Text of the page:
After dropping off our carry-on luggage in the stateroom, we begin exploring the Azamara Journey. Overall this ship has almost a "back home" feel, since it's very similar to the Oceania Insignia, another "R" sister ship which we sailed on last year in the Baltic. Celebrity/Azamara is still in the process of the of the final product upgrades. While they invested millions of dollars in new staterooms, they are still taking delivery of upgraded products. I've already mentioned the refrigerators that will be delivered. After speaking with some of the ship's management, we find that we're the first guests to enjoy new menus and meals created especially for Azamara. The cruise line has contracted with prestigious food & dining consultant, Elizabeth Blau & Associates. Based in Las Vegas, Elizabeth Blau and her team have created some of the best dining experiences in the world including restaurants at the Mirage and Bellagio in Las Vegas and the Ritz Carlton, Palm Springs. Not only are the menus and meals new, so is all of the ship's china. 16 pallets of the new china was loaded a week ago, and 16 pallets of the old "X" china were unloaded while in port this past weekend. The upside to this changeover, we get to experience a completely new menu - the downside is that there may be some "challenges" in the galleys and dining venues. We'll report on more details of these new menus as we enjoy our cruise.
After wandering around the ship exploring a bit, we return to our room to don our life jackets for the mandatory lifeboat drill 30 minutes before sail-away. On this small ship, there are only 2 muster stations and 6 lifeboats. Our muster station is in the main dining room - the other station is in the theatre. Following the usual life jacket demonstration, we're escorted to a position under our lifeboat on the promenade deck. The short drill is made more comfortable by the cool weather in the New York City area and very soon we're up on the pool deck watching the passing scenery of lower Manhattan and the Statue of Liberty. We pass under the Verrazano-Narrows bridge and out into the open ocean. We'll sail all day tomorrow before arriving at our first destination of St. George, Bermuda on Monday morning.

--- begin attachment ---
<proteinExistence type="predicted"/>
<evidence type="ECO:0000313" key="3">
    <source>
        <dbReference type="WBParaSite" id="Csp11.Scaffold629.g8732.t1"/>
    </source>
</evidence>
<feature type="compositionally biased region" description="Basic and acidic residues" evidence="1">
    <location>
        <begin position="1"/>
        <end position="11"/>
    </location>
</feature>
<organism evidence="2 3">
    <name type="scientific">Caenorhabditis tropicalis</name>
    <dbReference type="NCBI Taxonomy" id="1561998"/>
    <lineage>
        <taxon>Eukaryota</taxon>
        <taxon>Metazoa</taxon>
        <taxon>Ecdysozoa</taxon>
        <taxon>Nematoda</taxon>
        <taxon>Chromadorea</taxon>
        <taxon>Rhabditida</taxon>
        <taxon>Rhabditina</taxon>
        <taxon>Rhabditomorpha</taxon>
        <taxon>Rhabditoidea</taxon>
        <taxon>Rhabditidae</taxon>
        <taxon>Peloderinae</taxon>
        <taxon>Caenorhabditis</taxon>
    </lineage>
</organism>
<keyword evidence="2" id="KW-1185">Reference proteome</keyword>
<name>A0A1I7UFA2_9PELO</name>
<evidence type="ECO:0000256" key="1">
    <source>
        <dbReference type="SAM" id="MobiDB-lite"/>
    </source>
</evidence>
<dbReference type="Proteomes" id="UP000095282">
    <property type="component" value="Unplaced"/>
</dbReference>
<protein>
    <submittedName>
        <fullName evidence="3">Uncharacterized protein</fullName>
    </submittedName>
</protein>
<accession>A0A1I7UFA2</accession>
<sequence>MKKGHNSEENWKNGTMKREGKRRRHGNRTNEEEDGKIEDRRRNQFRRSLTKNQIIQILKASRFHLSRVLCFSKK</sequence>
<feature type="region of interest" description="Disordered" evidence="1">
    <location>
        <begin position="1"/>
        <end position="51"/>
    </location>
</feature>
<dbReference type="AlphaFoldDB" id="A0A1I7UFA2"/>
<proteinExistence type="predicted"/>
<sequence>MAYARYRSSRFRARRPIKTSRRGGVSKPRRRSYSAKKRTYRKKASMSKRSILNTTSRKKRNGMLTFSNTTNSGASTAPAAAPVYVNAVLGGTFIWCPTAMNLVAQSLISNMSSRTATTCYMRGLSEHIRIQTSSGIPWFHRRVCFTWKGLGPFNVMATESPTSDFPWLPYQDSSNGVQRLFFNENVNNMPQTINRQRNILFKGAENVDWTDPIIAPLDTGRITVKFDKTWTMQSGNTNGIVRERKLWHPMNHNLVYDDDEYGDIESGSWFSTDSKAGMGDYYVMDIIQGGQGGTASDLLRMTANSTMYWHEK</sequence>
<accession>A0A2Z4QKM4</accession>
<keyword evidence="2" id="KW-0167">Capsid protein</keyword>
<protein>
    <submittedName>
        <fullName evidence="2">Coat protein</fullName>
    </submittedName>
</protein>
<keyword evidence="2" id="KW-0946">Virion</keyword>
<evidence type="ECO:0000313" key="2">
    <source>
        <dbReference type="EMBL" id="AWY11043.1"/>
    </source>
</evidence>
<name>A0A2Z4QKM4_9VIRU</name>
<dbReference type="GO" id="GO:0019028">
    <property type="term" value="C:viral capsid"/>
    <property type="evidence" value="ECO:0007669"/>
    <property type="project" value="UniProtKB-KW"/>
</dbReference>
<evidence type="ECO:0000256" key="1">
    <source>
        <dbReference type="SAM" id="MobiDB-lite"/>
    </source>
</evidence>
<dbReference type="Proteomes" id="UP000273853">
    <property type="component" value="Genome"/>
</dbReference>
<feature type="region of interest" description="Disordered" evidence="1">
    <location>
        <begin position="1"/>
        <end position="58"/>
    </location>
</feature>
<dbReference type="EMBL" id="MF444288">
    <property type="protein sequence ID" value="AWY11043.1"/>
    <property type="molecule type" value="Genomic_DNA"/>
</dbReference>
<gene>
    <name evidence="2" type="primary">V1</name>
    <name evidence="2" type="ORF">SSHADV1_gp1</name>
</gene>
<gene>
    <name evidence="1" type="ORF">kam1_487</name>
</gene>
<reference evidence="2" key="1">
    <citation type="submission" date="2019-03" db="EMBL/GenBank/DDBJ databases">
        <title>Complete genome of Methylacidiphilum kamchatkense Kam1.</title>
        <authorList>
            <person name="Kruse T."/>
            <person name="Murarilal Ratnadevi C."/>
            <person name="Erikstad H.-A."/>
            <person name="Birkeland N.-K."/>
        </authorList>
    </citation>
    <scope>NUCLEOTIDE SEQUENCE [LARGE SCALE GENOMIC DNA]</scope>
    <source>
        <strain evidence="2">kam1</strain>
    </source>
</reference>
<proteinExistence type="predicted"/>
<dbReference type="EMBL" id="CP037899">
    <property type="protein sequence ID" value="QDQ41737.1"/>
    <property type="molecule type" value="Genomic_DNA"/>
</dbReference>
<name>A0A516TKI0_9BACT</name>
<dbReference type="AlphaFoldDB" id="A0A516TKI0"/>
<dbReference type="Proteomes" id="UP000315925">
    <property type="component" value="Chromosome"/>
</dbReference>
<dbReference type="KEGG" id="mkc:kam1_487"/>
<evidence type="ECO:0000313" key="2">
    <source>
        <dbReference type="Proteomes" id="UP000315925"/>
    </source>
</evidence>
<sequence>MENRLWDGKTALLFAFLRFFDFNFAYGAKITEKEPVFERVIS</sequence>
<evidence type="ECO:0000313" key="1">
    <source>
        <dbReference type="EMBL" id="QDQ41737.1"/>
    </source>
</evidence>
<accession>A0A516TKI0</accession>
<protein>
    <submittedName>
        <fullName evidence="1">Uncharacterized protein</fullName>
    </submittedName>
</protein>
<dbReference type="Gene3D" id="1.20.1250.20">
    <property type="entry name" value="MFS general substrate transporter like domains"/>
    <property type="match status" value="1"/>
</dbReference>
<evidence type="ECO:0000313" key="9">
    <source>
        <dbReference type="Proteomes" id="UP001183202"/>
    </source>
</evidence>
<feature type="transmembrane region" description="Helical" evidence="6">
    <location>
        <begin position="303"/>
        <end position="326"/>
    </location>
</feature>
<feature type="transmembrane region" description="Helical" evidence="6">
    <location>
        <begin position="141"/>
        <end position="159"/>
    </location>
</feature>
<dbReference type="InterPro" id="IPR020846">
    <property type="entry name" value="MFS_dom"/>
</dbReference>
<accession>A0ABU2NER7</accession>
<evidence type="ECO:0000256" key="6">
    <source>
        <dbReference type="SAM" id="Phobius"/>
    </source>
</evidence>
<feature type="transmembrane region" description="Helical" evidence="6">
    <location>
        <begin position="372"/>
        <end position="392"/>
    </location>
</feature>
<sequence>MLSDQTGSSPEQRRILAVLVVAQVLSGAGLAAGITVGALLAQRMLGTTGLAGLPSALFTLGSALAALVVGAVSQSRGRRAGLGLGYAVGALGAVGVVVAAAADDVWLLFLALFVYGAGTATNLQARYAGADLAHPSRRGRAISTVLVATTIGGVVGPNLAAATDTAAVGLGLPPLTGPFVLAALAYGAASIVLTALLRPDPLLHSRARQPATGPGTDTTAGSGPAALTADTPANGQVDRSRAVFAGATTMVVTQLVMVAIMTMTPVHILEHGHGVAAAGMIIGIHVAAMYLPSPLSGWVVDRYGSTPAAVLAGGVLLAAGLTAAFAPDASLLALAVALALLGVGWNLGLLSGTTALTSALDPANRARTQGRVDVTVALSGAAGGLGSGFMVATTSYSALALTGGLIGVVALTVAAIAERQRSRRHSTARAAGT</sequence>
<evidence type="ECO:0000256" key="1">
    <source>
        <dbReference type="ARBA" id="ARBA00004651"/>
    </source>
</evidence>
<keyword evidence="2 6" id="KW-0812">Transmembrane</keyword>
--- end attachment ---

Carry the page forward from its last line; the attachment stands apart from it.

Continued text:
We'll be having dinner in the main dining room "Discoveries" this evening, meeting those of our group for the first time. Breaking with tradition, Azamara Cruises has opted for a completely open seating plan. On this particular evening, the dining room opens at 6pm and offers open seating, basically "show up and be seated" dining until 10pm. The first night rush of guests, combined with new menus and new china take a toll on this evening's operation of the dining room. We find ourselves still waiting for our entrees nearly 2 hours into the dinner "event". The table next to us waited nearly 3 hours for the entrees to be served - overall great food, but a very discouraging service performance. We'll keep our fingers crossed that this is not typical on this week's cruise - more later!